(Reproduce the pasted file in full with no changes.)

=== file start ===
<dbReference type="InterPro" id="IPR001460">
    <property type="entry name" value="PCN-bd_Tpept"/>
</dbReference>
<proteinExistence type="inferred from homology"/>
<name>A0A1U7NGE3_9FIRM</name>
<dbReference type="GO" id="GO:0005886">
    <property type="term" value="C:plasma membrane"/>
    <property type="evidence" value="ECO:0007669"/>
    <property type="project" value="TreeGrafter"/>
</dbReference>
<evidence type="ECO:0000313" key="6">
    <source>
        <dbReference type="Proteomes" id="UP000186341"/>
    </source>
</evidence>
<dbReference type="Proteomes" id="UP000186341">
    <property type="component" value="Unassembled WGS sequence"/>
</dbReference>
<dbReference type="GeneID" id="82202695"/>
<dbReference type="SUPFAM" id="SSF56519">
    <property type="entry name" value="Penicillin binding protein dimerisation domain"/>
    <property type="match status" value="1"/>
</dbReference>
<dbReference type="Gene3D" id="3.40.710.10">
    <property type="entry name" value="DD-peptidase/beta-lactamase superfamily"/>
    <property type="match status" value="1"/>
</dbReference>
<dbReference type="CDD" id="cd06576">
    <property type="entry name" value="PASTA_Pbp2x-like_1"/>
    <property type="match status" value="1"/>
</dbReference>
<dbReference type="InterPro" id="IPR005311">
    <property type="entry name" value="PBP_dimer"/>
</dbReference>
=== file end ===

<dbReference type="InterPro" id="IPR001460">
    <property type="entry name" value="PCN-bd_Tpept"/>
</dbReference>
<proteinExistence type="inferred from homology"/>
<name>A0A1U7NGE3_9FIRM</name>
<dbReference type="GO" id="GO:0005886">
    <property type="term" value="C:plasma membrane"/>
    <property type="evidence" value="ECO:0007669"/>
    <property type="project" value="TreeGrafter"/>
</dbReference>
<evidence type="ECO:0000313" key="6">
    <source>
        <dbReference type="Proteomes" id="UP000186341"/>
    </source>
</evidence>
<dbReference type="Proteomes" id="UP000186341">
    <property type="component" value="Unassembled WGS sequence"/>
</dbReference>
<dbReference type="GeneID" id="82202695"/>
<dbReference type="SUPFAM" id="SSF56519">
    <property type="entry name" value="Penicillin binding protein dimerisation domain"/>
    <property type="match status" value="1"/>
</dbReference>
<dbReference type="Gene3D" id="3.40.710.10">
    <property type="entry name" value="DD-peptidase/beta-lactamase superfamily"/>
    <property type="match status" value="1"/>
</dbReference>
<dbReference type="CDD" id="cd06576">
    <property type="entry name" value="PASTA_Pbp2x-like_1"/>
    <property type="match status" value="1"/>
</dbReference>
<dbReference type="InterPro" id="IPR005311">
    <property type="entry name" value="PBP_dimer"/>
</dbReference>